Yes, you can get to 50 push-ups! Try our 30-day challenge.
It’s been almost 20 years since Demi Moore starred in G.I. Jane, but that crazy-inspiring scene in which Moore (as Jordan O’Neill) pumps out push-up after push-up has stuck with me. I’ve always wanted to be able to do that.
Why? The classic push-up comes close to a perfect exercise, challenging multiple muscle groups in the arms, chest, back, and core to build overall functional strength. But let’s just say my upper body has never been my better half. On a good day, I could eke out maybe eight push-ups max—and they weren’t pretty. I have—or had, I should say—a long way to go.
RELATED: The Worst Push-Up Mistakes (and How to Fix Them)
Last summer, I decided to see just how far I could get. I called New York City-based Master Trainer Shaun Zetlin, who is something of a push-up guru. Earlier this year he published a book all about this body-changing move (and its many variations) called the Push-up Progression ($16, amazon.com). Zetlin suggested a goal—50 reps in a month’s time (gulp)—and outlined the 30-day plan below. “This is totally doable,” he promised, as I stifled a guffaw.
RELATED: Jillian Michaels’ Calorie-Burning Workout
But of course, Zetlin was totally right. Here’s what happened over the next four weeks.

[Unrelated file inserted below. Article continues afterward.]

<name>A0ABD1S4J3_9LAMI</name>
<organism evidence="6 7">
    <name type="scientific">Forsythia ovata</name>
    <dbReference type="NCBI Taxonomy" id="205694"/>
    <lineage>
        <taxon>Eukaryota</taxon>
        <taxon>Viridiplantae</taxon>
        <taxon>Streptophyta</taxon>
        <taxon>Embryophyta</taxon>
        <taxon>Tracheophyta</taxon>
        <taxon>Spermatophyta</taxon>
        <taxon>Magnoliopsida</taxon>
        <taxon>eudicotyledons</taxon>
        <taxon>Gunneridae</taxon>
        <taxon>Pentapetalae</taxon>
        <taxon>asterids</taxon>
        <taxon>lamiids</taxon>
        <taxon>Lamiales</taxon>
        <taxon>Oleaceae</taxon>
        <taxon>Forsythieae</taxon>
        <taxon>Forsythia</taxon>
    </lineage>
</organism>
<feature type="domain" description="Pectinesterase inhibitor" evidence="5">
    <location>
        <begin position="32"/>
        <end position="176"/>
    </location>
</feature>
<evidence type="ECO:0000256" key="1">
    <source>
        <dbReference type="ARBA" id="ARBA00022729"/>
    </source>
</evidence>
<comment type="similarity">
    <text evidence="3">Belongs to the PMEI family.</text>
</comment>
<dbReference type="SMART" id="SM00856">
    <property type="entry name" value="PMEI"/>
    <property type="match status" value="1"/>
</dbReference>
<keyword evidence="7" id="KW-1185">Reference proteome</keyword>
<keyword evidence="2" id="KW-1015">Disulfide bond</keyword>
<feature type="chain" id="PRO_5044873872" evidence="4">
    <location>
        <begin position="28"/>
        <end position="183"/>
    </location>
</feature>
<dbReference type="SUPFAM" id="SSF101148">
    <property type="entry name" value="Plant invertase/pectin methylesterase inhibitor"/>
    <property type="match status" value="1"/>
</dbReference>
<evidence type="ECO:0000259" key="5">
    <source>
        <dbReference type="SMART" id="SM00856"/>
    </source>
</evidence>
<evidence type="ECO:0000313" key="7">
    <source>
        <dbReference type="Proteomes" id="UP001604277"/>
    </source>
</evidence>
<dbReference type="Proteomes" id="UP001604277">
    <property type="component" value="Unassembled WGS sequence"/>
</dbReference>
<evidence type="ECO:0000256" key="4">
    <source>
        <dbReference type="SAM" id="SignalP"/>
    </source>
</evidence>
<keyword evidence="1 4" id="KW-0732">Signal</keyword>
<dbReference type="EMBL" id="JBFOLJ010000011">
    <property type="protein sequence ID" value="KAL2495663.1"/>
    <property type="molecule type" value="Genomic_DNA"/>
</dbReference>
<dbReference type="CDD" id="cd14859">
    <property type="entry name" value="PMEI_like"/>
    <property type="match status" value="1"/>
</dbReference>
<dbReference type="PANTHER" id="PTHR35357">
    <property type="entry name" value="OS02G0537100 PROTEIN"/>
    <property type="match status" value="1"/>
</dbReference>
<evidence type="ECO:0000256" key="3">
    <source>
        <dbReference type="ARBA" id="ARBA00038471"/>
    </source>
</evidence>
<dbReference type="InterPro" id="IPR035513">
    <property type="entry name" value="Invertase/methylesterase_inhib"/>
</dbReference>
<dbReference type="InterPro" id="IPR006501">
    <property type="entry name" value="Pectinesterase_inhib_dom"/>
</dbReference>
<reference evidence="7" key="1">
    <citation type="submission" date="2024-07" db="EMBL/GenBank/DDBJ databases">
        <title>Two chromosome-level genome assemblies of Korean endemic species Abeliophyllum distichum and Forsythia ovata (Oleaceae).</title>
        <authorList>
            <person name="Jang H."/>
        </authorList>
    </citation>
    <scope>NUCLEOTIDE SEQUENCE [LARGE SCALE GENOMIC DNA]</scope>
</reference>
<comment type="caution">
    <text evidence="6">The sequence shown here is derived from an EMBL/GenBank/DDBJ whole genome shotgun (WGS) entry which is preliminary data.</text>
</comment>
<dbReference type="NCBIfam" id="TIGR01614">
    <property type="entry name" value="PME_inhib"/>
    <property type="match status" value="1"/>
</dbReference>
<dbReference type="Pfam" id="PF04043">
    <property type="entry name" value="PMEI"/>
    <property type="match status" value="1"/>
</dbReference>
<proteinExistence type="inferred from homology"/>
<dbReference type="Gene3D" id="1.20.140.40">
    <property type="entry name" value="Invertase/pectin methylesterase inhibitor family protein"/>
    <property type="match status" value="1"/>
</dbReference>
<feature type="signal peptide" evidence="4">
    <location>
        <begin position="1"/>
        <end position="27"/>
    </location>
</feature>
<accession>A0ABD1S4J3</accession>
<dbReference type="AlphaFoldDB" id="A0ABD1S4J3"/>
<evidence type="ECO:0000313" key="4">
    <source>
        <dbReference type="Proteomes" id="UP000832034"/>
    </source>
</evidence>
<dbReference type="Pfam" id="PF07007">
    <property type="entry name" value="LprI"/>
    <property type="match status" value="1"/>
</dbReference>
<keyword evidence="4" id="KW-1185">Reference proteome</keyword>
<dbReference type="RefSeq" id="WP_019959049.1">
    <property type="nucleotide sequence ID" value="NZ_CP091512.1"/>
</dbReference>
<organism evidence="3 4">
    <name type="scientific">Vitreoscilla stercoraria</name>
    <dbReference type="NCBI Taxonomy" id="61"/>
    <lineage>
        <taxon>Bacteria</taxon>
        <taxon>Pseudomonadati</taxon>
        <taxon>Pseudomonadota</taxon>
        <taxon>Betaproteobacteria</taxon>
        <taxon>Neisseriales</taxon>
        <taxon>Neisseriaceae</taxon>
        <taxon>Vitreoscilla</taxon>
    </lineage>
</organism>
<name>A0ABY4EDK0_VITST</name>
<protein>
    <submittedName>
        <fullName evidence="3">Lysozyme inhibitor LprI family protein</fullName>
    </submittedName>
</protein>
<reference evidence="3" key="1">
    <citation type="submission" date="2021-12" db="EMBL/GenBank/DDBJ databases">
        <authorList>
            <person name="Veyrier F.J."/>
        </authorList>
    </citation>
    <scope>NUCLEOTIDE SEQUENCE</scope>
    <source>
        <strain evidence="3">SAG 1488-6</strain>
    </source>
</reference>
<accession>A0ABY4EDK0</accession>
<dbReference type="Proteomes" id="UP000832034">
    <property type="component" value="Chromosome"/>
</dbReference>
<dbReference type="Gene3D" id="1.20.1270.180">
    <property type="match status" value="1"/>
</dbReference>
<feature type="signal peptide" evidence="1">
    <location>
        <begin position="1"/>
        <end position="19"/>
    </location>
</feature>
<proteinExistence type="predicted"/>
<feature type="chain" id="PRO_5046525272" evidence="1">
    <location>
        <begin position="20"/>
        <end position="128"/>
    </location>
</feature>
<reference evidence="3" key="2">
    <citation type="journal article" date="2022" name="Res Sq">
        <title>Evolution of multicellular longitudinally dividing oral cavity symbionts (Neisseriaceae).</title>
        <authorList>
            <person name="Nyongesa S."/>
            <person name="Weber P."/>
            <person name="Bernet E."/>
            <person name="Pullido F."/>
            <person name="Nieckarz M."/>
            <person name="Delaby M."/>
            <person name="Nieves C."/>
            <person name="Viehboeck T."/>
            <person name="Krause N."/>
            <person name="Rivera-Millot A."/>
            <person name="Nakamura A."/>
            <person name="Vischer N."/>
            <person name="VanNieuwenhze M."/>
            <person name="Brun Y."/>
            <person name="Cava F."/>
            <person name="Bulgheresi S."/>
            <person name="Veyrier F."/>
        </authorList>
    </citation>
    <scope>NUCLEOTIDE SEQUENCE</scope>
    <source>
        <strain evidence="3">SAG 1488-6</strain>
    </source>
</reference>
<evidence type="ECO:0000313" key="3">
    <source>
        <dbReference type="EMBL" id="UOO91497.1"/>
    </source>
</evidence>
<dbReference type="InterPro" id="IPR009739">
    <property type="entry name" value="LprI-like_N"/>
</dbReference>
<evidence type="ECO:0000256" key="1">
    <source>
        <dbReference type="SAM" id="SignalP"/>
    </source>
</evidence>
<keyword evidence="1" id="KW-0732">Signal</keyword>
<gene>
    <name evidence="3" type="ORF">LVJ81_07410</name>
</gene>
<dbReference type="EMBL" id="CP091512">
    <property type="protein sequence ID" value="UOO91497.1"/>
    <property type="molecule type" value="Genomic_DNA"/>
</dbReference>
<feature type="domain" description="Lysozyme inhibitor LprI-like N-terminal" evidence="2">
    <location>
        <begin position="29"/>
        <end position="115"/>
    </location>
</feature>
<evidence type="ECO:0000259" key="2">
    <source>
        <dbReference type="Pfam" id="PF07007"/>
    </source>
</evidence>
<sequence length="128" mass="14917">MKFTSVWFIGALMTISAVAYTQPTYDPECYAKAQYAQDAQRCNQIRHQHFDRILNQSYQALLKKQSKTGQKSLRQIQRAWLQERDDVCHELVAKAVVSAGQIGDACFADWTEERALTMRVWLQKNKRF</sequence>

I was grateful for this gentle warm-up period because it gave me a chance to focus on my form. I’d start each session in a straight-arm plank and run through a mental checklist of Zetlin’s tips: Find a neutral spinal position—so shoulder blades align with upper back and glutes. Engage those glute muscles. Draw abs in. Keep hips from drifting up, and elbows from flaring past wrists. And most importantly, breathe.
Zetlin describes the push-up as a “movable plank,” which was a helpful image as I lowered myself down. All week long I did my reps as mindfully as possible, until the movement started to feel natural.
RELATED: Learn How to Properly Engage Your Glutes During These Key Exercises
I can’t say I ever considered push-ups fun in the past. (“Torturous” and “depressing” are better words.) But during week two, I began to enjoy the challenge. Hitting my target each time was surprisingly motivating. And knowing the jump from one workout to the next was never more than 2 or 3 reps made the process feel feasible.
Week two is also when I began to appreciate the convenience factor of this old-school move: It can be done anywhere, any time, in virtually any clothing. And as the mom of a 18-month-old, I am all about squeezing exercise into small pockets of time. That often meant banging out my reps in my pajamas, after my little guy finally fell asleep—or in my work clothes, just before he woke up.